The Kennedy campaign travels through the Watts section of Los Angeles on the last day before the primary, 1968
The Kennedy campaign travels through the Watts section of Los Angeles on the last day before the primary, 1968

For anyone who lived through the ’60s and the repeated blows of the assassinations of John Kennedy, Martin Luther King and Bobby Kennedy, their bankrupt slaughter still reverberates. Bobby was shot on the last night of his campaign, the evening he won the all-important California primary and when exhausted he left the press of the crowd by way of the Ambassador Hotel kitchen, where Sirhan Sirhan shot him and five others. Only 12 feet away, and almost certainly unhinged by the mayhem, Eppridge’s eye was steady and he remembers thinking: “You are not just a photojournalist; you’re a historian.” His photograph of the wounded senator is often described as a modern Pieta. It cannot be seen too often.

This is also true of Eppridge’s photo essay “Mississippi Burning: The James Chaney Funeral.” James Chaney was the one black civil-rights worker along with two young white civil rights workers who were kidnapped and murdered during “Freedom Summer” by the Ku Klux Klan on June 21, 1964. They were investigating the burning of Mt. Zion Methodist Church, a civil-rights training site. After an intense 44-day search, the bodies of Chaney, Andrew Goodman, and Michael Schwermer were found under 25 feet of dirt at a nearby earthen dam.

The dignity and sorrow that seep from Eppridge’s photos of the Chaney family bespeak wounds that can’t be healed. Suffused with an unflinching, upright gravitas, gallery viewers are noticeably stilled as they process through this deeply affecting black-and-white series: they whisper and stand taller. Not only is there the great graveside photo of Ben Chaney, the younger brother, shedding a tear in the embrace of his mother, there is an especially eerie photo of a troubled Ben looking straight at the camera, all alone with his grief in the middle of the image, bracketed by his parents and three sisters steeped in their own thoughts. Because of death threats, the Chaneys left Meridian, Miss., for New York City, and by 1969 Ben Chaney had joined the Black Panther Party. After 13 years in jail, he was paroled and has since established a foundation in his brother’s honor and worked as a legal clerk for former U.S. Attorney General Ramsey Clark, who secured his parole. As the gallery text notes, only one of the 10 men responsible for the murders was prosecuted and incarcerated by the state of Mississippi, and that was in 2005.

Mrs. Chaney and young Ben, James Chaney funeral, Meridian, Mississippi, 1964
Mrs. Chaney and young Ben, James Chaney funeral, Meridian, Mississippi, 1964
©Bill Eppridge

Eppridge has written eloquently about his craft and his art, including the unimaginable freedom his generation of photographers had to pursue truth during the 1960s golden era of photojournalism, inserting such anecdotes of a robust participant/observer as the perfect, unchoreographed ballet of a three-man CBS crew filming the Bobby Kennedy motorcade while in motion.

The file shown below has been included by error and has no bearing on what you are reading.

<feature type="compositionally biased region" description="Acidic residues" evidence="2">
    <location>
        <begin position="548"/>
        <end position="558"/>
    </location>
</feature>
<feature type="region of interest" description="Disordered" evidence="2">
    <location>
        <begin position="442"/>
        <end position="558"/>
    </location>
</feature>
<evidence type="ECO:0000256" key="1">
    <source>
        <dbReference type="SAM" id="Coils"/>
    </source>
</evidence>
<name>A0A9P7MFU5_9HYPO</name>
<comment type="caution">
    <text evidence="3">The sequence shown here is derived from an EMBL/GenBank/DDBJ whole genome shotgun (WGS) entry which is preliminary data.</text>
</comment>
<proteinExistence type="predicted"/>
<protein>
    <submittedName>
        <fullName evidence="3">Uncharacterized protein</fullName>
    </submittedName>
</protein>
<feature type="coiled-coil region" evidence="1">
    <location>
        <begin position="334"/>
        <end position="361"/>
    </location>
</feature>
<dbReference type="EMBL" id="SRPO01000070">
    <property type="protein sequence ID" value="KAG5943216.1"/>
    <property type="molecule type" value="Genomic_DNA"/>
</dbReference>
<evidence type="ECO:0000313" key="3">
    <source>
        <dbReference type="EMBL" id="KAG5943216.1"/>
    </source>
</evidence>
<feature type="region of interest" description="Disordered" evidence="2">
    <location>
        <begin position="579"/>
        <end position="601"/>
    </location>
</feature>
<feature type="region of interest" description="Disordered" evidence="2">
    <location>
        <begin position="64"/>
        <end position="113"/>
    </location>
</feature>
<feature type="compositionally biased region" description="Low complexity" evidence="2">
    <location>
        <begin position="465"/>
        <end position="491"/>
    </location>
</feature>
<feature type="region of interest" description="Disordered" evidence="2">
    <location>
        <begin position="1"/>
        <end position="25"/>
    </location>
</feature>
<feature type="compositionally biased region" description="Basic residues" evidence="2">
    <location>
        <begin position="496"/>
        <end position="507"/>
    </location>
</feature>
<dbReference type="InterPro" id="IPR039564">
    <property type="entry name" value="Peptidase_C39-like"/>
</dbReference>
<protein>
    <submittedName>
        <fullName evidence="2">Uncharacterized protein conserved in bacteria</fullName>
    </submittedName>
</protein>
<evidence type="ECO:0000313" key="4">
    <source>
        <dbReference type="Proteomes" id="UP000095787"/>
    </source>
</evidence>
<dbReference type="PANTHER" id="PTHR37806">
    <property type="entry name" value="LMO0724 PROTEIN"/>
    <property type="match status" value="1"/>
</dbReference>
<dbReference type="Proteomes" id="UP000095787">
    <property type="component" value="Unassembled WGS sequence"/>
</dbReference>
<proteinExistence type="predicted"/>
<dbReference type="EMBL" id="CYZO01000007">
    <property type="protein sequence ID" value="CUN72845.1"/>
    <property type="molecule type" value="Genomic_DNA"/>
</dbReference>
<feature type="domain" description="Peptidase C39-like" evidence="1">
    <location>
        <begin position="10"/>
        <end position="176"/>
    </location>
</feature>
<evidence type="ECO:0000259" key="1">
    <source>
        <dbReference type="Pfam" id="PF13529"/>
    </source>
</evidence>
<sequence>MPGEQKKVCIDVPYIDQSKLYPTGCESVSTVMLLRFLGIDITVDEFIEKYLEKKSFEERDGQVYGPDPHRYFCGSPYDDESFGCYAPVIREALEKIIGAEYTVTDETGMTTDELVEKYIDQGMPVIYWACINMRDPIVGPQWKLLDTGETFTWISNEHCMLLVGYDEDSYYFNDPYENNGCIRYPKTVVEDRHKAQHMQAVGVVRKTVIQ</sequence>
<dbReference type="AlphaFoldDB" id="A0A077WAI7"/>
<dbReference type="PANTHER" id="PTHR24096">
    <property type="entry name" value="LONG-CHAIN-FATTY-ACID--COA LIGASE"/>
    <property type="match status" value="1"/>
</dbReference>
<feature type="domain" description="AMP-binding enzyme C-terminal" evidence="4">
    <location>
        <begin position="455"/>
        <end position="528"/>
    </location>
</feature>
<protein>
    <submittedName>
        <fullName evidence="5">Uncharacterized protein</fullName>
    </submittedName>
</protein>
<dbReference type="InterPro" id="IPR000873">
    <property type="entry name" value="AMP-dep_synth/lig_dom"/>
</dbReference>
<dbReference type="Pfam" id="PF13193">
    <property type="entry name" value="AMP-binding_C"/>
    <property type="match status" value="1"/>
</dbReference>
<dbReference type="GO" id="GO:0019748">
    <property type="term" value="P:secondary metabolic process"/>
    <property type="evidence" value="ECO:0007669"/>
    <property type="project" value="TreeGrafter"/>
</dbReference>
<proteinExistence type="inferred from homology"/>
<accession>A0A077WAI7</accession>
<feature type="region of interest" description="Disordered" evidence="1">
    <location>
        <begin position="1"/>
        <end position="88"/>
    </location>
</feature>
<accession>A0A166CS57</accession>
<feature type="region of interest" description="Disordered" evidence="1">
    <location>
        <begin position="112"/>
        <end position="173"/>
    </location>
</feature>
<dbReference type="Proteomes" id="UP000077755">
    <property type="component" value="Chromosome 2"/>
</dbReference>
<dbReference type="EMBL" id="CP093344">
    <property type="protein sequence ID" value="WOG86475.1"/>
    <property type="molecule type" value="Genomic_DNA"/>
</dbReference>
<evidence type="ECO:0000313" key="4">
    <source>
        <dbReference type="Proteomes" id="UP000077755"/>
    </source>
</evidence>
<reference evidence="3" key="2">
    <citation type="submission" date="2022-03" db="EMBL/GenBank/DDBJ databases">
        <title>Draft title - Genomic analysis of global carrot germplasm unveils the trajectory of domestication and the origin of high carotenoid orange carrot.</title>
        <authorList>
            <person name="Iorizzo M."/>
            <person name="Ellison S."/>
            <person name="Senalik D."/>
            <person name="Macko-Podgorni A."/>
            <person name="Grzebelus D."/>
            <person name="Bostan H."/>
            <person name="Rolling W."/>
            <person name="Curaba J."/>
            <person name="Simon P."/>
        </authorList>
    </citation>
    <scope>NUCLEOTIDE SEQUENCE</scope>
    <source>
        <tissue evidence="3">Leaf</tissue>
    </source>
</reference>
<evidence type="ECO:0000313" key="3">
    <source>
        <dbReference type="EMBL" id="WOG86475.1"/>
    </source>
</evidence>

Looking back, the ’60s were terrible and wonderful, and certainly fulfilled the Chinese adage “May you all live in interesting times.” History is always in the making, but there aren’t always visual historians of Eppridge’s highly developed sensibilities to frame resonant and crucial junctures for posterity.

On Oct. 24, Bill Eppridge, born Guillermo Alfredo Eduardo Eppridge in Buenos Aires, Argentina, to American parents, was awarded the 2011 Lucie Award for Achievement in Photojournalism at Lincoln Center in New York. He is currently visiting Santa Fe and will be at the Monroe Gallery for a discussion of his work from 5 to 7 p.m. tonight.

If you go WHAT: Bill Eppridge
WHERE: Monroe Gallery of Photography, 112 Don Gaspar
WHEN: Through Nov. 20.
HOURS: 10 a.m.-6 p.m. Monday-Saturday and 10 a.m.-5 p.m. Sunday.
Gallery discussion with Bill Eppridge 5-7 p.m. tonight. Limited seating on a first-come, first-served basis.
CONTACT: 505-992-0800 or

Thursday, November 3, 2011


Paris Photo will celebrate its 15th anniversary at the Grand Palais — a major step ahead for the renowned international event.

117 galleries from some 23 countries will present the best of 19th century, modern and contemporary photography in the heart of the French capital. To complete this panorama of worldwide photography, a selection of 18 publishers will have a dedicated space in the fair.

Paris Photo will celebrate African photography from Bamako to Cape Town, unveiling the creative wealth of historic and contemporary African artists.

These exciting developments put forward the new energy that Paris Photo is displaying by reinventing itself. Four programmes will articulate Paris Photo's new identity: Institutions' recent photography acquisitions, the platfrom, Private Collection from Artur Walther, focus on the Photography Book and launching of the Paris Photo - Photo Book Prize.